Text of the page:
In the days leading up to the election, many Americans reflected upon November 2016 and all that’s changed since then. As consumers and writers of the arts, A&E staff penned our thoughts on U.S. President Donald J. Trump’s effect on American art over the past four years and hypothesized how the election, though still too early to call as of Nov. 3, will change American art in the future. Read our predictions below.

Stephen Altobelli: Rotten to the Core

“Listen to the sounds. It is in our house now.” So begins 2017’s “Twin Peaks: The Return,” the artwork that, more than any other, defined the Trump era for me. The depiction of the U.S. as a haunted house plagued by the spirits of its bloody past is at least as old as Toni Morrison’s “Beloved” (1987), but recently the ghosts have awoken. “Twin Peaks” continues with the words, “It all cannot be said aloud now.” This statement contrasts with Trump’s election, which brought it all out into the open. White middle-class Americans were confronted with the truths that poor Black, Indigenous and People of Color have known their entire lives: there is something fundamentally evil in America. Not wrong (for this would suggest we simply need to make everything Great Again) but malicious. Many of the best American films of the Trump years reflected this new awareness. Movies like “First Reformed” (2017) and “Sorry to Bother You” (2018) focus on individuals whose lives spin out of control as they realize the extent of the rampant, capitalist madness permeating their realities. I think we can safely expect more of the same under four more years of Trump. The most indelibly American image of recent cinema comes from 2019’s “Parasite”: a mad, grinning specter rising out of the basement to inflict bloody vengeance on a group of unsuspecting partygoers. Images and themes like these will continue to recur under Trump, if elected again, as the Republican party gets stranger and bloodier with each passing day.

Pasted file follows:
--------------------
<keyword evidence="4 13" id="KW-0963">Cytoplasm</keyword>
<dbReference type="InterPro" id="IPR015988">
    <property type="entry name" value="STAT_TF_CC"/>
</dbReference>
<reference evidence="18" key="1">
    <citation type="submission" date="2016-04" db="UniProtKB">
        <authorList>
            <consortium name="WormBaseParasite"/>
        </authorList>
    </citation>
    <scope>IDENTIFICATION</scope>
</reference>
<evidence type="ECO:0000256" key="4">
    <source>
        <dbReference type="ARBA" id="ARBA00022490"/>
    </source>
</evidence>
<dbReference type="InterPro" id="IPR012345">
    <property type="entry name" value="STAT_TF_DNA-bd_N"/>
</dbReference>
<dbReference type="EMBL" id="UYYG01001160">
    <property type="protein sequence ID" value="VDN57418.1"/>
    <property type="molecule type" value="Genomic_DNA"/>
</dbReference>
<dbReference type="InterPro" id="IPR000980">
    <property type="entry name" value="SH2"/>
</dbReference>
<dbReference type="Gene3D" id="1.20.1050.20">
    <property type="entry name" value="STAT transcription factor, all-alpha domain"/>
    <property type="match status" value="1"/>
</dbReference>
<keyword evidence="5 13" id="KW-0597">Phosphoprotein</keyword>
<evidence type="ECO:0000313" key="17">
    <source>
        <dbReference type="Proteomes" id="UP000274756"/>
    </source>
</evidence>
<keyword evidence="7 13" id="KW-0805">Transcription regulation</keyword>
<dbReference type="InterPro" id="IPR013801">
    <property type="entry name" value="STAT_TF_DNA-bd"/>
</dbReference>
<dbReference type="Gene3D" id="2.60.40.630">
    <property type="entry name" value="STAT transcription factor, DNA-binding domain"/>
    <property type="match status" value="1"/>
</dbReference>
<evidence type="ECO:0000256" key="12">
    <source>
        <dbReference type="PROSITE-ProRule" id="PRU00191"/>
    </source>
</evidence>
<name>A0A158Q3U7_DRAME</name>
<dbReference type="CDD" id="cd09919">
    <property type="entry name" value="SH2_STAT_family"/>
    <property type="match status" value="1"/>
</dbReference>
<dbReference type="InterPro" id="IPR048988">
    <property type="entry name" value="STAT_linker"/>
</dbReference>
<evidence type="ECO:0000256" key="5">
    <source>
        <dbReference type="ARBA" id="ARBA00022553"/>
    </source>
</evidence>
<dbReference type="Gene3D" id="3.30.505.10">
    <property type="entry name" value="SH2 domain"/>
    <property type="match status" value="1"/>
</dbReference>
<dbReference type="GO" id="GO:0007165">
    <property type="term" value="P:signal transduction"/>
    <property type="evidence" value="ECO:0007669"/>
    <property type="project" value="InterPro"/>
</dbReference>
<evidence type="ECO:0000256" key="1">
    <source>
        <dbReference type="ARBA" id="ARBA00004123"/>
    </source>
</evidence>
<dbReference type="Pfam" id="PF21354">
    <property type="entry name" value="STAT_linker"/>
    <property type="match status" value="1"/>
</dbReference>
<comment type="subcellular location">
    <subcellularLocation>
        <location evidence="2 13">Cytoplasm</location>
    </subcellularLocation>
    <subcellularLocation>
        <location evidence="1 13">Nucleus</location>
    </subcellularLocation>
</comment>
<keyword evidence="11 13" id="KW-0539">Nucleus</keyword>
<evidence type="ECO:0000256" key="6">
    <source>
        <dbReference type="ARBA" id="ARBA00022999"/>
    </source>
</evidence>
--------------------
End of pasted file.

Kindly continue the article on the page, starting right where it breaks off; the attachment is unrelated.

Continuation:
Saru Garg: Remaining Resistant

With the advent of Trump’s presidency, art began to carry an unprecedented urgency and anger. More than ever, films became concerned with interrogating the social fabric of our country and all the issues that were at risk of being exacerbated by Trump’s administration. A non-exhaustive list includes racism (“Get Out,” 2017 ), the climate crisis (“mother!” 2017) and class disparities (“Knives Out,” 2019). The biggest foreign film of the last four years, “Parasite” (2019), reflected socioeconomic anxieties that rang all too true for Americans. Art transformed into a tool of resistance, a medium through which filmmakers were able to channel their frustration and anger at Trump’s White House. If Trump is to win reelection, this resistance may very well continue, challenging and questioning Trump’s policies. I do, however, fear that art may be permeated with a feeling of defeat with a second Trump term. I, for one, hope art would not become hopeless. I would hope it stays angry.

Zimra Chickering: Art and Art Museums